ps: If you're interested in online jigsaw puzzles, this one of mine was selected as a featured puzzle yesterday. Check it out at www.jigsawplanet.com
My username is fortunesafloat
Sunday, September 17, 2017
Thanks to a wonderfully generous couple we met back in St. Augustine, we had a weekend away from the boat in the hills of Maine enjoying the fall colors.
We drove past Flagstaff Lake where they had hiked and camped many times, and marveled at the brilliant red trees reflected in this little pond.
Next we drove up into the Carrabasset Valley where the colors were even more pronounced. Although this area is only around 4000' in elevation, it reminded us of the Sierra Mountains back in California.
On Sunday morning we rode the chairlift to the top of Sugarloaf Mountain where we were able to see the sleeping Indian across the valley. Can you see him? His feet are over to the left, his hands are resting on his chest, and his headdress is trailing down to the right.
Our friends lived at Sugarloaf for many years and spent lots of time on the mountain skiing. Riding the lift back down, they said this was the first time they had ever ridden it DOWN the mountain. It was a beautiful quiet ride on the lift with views like this along the way. You can see our shadow on the trees.
On the way back we stopped by Mooselookmeguntic Lake and had this view out across the lakes in the watershed that feed the Kennebec River.
Thank you so much Jean and Bill for a beautiful weekend at your beloved Sugarloaf. We love you.
Friday, September 15, 2017
A huge part of Stonington's history involves granite, and we were looking forward to visiting the granite museum, but it was closed for the season. So we walked around town, window shopping and talking to folks, and learned that there is an old quarry east of town that's now a park.
It's called Settlement Quarry and is near Webb Cove. There's no direct water access, but we parked our skiff (we call it a skiff now here in Maine) at the lobster packing shed nearby and one of the watermen told us how to get there.
We spent about two hours hiking around on paths like this....
and seeing things like this....
until we got to the top of the park where the quarry used to be. You can see a bit of the Deer Isle Pink Granite there. Although it wasn't from this quarry, this is the granite Jacqueline Kennedy chose for JFK's monument at Arlington.
From the top you can see across Webb Cove and Deer Isle Thorofare, and south all the way to Isle au Haut.
Here and there old pieces of mining equipment sit rusting amid the chunks of granite and in Webb Cove there's an old crane sinking into the mud.
Crossing the thorofare we saw this schooner heading west. Notice how their skiff provides the power? Lots of these old schooners have no engines, so they secure their skiffs at the stern, power them up, and motor around that way.
Back at our boat, we enjoyed this late season sunset and contemplated the arrival of a bad boy named José. It seems he might be coming this way.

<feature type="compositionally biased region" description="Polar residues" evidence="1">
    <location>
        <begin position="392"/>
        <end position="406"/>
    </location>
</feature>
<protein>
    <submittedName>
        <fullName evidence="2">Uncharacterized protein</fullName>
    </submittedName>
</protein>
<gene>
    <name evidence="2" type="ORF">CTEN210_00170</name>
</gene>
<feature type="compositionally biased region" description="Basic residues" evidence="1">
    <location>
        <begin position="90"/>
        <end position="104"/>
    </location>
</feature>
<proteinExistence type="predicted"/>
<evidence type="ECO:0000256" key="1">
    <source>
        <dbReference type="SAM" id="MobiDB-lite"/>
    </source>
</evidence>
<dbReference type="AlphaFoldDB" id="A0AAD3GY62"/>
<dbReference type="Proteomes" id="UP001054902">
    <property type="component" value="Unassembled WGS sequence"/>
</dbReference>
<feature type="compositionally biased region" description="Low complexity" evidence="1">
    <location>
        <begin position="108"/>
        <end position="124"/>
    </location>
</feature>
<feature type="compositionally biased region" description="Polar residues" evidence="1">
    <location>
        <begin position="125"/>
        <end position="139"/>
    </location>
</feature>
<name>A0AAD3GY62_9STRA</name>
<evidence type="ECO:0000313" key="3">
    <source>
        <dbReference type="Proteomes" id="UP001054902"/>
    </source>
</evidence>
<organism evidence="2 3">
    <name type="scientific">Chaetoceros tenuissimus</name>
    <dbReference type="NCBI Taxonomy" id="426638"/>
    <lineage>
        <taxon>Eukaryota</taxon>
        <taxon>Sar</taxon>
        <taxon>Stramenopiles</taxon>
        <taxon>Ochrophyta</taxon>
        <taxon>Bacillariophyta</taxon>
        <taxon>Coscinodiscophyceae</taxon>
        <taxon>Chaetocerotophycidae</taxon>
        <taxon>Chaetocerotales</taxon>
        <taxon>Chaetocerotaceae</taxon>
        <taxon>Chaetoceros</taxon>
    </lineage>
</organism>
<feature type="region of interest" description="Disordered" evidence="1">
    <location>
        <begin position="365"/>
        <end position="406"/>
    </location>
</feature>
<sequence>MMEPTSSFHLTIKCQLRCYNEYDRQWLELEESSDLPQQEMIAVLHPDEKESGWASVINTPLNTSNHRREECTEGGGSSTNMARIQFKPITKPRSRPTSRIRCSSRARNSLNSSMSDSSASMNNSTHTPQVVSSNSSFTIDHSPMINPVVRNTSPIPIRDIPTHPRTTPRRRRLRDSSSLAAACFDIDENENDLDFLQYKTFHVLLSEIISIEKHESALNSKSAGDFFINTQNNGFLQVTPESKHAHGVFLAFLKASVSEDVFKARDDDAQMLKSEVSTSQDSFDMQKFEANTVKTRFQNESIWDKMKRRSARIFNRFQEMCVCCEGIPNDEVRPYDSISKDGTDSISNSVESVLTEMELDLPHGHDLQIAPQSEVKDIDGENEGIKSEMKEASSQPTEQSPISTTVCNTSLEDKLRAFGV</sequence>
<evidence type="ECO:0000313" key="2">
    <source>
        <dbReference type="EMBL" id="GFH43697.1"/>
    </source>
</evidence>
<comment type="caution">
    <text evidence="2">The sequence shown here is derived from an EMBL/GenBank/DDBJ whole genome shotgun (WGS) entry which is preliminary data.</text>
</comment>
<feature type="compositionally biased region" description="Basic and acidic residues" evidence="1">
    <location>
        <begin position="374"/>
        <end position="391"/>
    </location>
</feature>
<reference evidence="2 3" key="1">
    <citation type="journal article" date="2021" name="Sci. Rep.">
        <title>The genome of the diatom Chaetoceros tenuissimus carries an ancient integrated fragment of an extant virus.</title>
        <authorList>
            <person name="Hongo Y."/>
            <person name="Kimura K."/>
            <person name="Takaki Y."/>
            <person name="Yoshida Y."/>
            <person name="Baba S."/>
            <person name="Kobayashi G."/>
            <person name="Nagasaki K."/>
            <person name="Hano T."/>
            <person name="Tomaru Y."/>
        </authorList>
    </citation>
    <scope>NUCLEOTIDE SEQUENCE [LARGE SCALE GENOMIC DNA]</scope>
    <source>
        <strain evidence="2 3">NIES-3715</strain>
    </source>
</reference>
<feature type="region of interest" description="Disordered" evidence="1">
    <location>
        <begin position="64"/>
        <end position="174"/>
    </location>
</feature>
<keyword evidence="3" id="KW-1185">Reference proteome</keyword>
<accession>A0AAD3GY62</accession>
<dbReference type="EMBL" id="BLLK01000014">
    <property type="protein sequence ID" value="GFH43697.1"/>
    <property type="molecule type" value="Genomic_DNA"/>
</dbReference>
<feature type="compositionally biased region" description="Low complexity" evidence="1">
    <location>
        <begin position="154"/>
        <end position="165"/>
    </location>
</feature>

Tuesday, September 12, 2017
There's a certain feeling in the air now in Maine. It's that dry, breezy, leaves-crunching-underfoot kind of feeling that tells us that fall is coming.
Although the afternoons are still shorts and t-shirts weather, the mornings are chilly and we wish we had a heater. We are starting to see bits of orange here and there. Some of it, like these flowers and mushrooms is quite striking. The mushrooms were so bright, I thought they were crysanthemums at first!
We are beginning to see a few orange trees in the woods and fallen apples carpet the grass beneath their trees. Even the setting sun adds it's fiery glow to the boats in the harbor.
I picked up this leaf and carried it home yesterday. I tucked it into Thistle's logbook as a memory of our incredibly beautiful time sailing here in Maine.
I know this seems hard to believe, but we walked into another storybook town here in Castine, Maine. The old homes are beautifully maintained and surrounded by huge elm trees and sloping lawns. Castine is also home to the Maine Maritime Academy and we saw cadets everywhere; even practicing docking their launches at the town landing.
We walked about a mile out to Dice Head Light, which we had sailed by on our way in. There is a trail down to the rocky shore below the lighthouse where we were able to look out across the Bagaduce River towards our anchorage near Holbrook Island.
On our way back into town we stopped and read every one of the many historical signs. Castine was the site of many important events between the French, English, and Colonials in the 1600s and 1700s.
Castine has its share of gorgeous shingled summer "cottages" like this one, which also has a windmill!
After delicious Rueben sandwiches at Markel's Bakehouse, we walked out to an organic grocery store where we purchased some local tomatoes and lettuce. The sunflowers along the roadside took our minds off the long walk back.